Michael Wolff: keeping companies one step ahead of the pack
He's been one of the most influential and controversial brand designers in the engineering and technology sector. Michael Wolff tells E&T how he's managed to keep all his branding irons in the fire…
He created new identities for both Audi and Volkswagen. He came up with 3i's name, and played a pivotal role in the original stages of the greening of BP. He's come up with designs for Sky, BT, Citigroup, the tailfin for BA, Orange, as well as the first high-speed train in Spain. In short, Michael Wolff is an icon in the world of industrial identity, branding and design.
Wolff studied architecture and was co-founder and creative director of Wolff Olins, the design consultancy launched in the 1960s and responsible for creating some of the most iconic identities of the late 20th and early 21st centuries. With his then partner Wally Olins, Wolff became known as the godfather of brand identity, trumpeted as 'the greatest creative double act', and together they won many industry awards.
Wolff described their secret as "actually being able to take off your shoes and step into theirs - the client's". Lord Puttnam once said of the design duo: "They've always had a kind of core social ethos." In 1983 Wolff left the company to develop his own design consultancy, leaving Olins at the helm. Olins stayed until the mid-1990s before himself moving on. The company may no longer have either of its original founders, but Wolff insists that Wolff Olins has sustained its often-controversial style. Still highly successful, the company does not always meet with universal acclaim, as with the case of the now infamous 2012 London Olympics logo.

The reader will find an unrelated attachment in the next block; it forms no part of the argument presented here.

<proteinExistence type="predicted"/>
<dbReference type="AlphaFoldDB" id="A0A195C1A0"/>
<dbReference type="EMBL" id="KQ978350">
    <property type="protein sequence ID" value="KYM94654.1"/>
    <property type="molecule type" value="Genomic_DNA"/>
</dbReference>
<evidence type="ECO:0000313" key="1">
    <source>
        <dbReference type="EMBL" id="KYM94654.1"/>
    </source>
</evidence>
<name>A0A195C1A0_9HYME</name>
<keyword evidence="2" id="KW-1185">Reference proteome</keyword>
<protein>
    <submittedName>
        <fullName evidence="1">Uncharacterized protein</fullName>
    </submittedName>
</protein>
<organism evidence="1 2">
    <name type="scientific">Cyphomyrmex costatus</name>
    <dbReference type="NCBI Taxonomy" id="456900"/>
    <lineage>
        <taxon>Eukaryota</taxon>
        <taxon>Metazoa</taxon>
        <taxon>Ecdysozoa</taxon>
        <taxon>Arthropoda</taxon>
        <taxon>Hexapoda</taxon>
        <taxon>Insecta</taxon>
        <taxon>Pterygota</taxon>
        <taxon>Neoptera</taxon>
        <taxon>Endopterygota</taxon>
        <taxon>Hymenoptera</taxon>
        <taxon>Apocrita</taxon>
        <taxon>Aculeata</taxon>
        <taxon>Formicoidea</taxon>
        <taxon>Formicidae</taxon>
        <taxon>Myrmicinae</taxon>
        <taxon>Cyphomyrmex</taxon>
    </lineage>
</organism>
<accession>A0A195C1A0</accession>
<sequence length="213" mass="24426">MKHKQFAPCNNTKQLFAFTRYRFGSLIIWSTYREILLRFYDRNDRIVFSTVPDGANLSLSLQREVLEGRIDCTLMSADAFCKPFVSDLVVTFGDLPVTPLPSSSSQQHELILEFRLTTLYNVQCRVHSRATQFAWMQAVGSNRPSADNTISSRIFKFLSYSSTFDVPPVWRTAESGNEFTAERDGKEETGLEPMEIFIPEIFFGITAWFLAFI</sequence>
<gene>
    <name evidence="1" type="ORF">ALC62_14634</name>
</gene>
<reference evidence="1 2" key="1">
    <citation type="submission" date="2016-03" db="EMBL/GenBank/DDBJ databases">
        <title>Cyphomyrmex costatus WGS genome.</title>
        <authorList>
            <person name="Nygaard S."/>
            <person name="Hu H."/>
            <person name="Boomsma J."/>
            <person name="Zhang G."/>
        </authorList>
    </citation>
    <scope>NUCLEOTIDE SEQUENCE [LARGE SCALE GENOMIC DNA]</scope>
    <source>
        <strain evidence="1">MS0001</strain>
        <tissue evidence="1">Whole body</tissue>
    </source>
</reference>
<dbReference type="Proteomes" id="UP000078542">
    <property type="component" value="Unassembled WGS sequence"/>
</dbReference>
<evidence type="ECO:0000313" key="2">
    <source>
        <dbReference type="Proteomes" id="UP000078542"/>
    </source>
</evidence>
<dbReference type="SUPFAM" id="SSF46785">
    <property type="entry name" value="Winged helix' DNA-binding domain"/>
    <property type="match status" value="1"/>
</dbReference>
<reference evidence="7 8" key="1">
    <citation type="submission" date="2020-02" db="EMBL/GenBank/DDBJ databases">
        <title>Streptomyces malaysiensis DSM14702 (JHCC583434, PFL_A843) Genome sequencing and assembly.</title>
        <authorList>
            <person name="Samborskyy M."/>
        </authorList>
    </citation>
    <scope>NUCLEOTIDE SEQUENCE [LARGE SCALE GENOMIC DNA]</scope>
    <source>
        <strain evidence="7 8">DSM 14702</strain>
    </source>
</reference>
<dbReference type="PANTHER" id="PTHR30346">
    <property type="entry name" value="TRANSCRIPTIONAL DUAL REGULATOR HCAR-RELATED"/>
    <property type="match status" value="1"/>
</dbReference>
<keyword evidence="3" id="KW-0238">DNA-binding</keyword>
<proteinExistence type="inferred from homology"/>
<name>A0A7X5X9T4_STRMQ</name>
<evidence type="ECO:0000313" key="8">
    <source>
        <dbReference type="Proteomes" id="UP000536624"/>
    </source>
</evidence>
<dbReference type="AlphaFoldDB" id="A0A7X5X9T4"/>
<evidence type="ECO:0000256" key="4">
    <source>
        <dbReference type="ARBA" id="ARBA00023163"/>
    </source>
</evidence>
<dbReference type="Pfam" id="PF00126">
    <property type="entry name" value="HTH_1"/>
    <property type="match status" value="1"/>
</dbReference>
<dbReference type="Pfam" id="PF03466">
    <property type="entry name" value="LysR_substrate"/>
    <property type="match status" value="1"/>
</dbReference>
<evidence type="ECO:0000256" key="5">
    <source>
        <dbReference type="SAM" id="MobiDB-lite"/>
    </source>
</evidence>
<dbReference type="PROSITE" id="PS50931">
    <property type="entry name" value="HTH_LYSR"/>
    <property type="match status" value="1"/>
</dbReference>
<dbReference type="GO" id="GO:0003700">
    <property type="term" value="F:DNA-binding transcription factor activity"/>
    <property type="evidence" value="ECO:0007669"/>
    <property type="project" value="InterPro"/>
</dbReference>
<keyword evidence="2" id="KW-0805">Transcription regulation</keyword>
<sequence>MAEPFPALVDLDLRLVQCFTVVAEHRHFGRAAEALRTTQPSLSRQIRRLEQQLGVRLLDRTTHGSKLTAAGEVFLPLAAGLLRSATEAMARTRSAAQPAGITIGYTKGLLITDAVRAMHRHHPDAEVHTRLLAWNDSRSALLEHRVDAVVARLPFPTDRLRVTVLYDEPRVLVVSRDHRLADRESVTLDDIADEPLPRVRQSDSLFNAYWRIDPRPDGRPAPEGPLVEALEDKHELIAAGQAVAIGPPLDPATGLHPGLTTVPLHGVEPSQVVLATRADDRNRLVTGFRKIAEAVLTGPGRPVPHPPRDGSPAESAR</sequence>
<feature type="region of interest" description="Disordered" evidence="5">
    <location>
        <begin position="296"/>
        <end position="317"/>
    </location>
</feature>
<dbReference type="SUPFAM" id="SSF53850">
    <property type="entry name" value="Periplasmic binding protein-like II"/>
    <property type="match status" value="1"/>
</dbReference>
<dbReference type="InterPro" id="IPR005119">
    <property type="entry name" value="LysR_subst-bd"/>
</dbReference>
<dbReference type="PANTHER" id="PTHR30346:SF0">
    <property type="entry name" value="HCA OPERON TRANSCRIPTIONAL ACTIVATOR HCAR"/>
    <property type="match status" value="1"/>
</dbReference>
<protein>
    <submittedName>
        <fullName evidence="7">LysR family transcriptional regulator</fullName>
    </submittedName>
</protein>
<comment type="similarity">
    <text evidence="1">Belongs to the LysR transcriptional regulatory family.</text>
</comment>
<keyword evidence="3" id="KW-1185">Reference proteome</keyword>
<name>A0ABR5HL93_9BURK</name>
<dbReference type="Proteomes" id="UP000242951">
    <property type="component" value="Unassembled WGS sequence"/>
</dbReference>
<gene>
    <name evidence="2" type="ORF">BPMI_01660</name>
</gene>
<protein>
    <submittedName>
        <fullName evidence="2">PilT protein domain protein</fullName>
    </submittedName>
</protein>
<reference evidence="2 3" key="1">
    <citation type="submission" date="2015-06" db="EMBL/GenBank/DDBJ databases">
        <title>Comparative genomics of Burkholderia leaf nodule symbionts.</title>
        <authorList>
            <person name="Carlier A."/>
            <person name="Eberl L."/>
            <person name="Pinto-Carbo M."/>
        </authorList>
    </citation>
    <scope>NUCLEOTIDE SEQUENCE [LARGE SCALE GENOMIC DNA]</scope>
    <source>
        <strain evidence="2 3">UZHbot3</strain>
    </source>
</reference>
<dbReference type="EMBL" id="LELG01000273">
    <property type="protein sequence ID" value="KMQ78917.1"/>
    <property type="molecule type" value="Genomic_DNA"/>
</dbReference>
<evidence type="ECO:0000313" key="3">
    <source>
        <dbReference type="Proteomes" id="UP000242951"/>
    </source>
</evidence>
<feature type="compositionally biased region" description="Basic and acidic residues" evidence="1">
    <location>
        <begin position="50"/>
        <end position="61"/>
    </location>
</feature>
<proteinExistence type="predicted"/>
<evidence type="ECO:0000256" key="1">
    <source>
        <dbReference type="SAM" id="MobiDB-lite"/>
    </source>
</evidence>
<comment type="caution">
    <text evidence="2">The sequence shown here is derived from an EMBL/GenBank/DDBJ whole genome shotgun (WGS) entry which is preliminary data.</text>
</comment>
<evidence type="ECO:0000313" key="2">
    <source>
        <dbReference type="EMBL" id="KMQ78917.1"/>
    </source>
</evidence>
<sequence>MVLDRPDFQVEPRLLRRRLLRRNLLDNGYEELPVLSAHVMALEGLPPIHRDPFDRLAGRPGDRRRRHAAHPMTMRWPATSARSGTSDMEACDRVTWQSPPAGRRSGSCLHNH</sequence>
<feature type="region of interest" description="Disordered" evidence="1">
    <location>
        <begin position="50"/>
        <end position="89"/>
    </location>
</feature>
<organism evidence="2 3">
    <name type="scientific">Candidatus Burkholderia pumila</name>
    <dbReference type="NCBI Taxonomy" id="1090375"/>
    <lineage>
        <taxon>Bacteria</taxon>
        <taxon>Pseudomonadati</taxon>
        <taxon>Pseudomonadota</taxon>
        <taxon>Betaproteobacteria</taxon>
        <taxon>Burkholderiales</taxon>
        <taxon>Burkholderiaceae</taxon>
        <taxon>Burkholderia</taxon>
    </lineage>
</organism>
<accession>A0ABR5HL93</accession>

Branding, says Wolff, is not simply about the look and logo of a product. Branding is increasingly about the company behind the product. He's enthusiastic about opportunities for creative design in engineering and technology and quotes the example of James Dyson's design and innovation in domestic products. He's also a big admirer of Lexus as engineering technology putting customer needs first.
Although happy to be running his own independent creative consultancy, in 1987 Wolff became chairman of Addison in the UK and worldwide creative director and in 1992 he became non-executive director of creative consultants Newell and Sorrell in a strategic consultancy role, and twice served as a member of the Royal Mail's Stamp Advisory Committee which advises on the selection and development of designs for all postage stamps.
E&T: Why is design and branding important?
Michael Wolff: When you see a really successful company like Apple, you can appreciate that it really cares about beautifully designed and branded products. Orange started well, but today it's just another mobile network. Google is a good example where the logo is the embodiment of the business. Or take a company like Waitrose whose branding and design stand out among retailers. It has a certain beauty, which reflects skill and service. Tesco sort of understands this, but so many retailers don't. By contrast, if you drive into some service stations skill seems absent. You have to do everything yourself. Ikea is one of the best examples where the type of logo is as significant as the business of the company.
E&T: How can design and image work for engineering and technology?
MW: It's a huge opportunity. In hard times people are more discerning and choose value. James Dyson is one of the great engineering designers who transformed the vacuum cleaner and other home appliances. He looks at the world and asks 'what doesn't work?'. Take cars. Lexus is a beautiful piece of engineering. It has been designed to respond to how people feel, to make customers happier and relaxed. The engineering technology is beautiful. Or take high-speed trains in Spain, which we designed. A lot of Italian design is great, but a lot of it is also pretty dreadful.
E&T: What does 'creative' mean to you?
MW: It means producing something that wasn't there before. For instance, Edison's lamp bulb or Bill Bernbach's (the advertising guru) name for Volkswagen's Beetles - and the advertising he did to make them famous and successful. The other Beatles too, and all their extraordinary music.
E&T: Few designs have caused as much controversy as the Olympic logo. It was criticised for the cost of the design and the selection procedures. It triggered early day motions from MPs, and an online petition with thousands of signatures. What is it trying to achieve?